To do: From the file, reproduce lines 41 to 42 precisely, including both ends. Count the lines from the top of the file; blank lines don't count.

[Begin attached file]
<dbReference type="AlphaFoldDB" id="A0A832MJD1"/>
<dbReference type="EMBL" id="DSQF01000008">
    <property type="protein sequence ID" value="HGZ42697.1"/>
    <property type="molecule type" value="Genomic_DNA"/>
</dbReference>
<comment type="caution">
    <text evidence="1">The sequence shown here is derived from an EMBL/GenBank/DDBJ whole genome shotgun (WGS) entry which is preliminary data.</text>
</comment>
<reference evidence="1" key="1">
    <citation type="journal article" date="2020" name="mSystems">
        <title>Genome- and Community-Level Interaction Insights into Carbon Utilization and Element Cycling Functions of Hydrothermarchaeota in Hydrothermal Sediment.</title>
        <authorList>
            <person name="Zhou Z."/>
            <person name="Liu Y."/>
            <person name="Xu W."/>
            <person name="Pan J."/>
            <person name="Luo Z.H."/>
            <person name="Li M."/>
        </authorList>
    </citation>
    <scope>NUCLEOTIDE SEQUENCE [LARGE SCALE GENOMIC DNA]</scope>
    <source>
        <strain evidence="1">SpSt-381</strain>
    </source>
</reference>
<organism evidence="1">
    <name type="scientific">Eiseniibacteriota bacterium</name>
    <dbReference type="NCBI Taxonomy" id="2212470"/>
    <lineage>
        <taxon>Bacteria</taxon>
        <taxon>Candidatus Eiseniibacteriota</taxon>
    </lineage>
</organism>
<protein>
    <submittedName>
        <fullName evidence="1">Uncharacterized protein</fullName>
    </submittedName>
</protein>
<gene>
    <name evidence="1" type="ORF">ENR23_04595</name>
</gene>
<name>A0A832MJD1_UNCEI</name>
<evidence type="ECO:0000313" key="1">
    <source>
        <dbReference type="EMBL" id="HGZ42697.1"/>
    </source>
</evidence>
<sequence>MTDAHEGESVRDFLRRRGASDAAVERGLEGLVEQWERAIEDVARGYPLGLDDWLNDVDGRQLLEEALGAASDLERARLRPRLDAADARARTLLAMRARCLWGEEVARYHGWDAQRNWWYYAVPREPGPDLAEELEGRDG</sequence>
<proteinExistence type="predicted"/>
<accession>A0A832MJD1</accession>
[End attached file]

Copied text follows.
</gene>
<name>A0A832MJD1_UNCEI</name>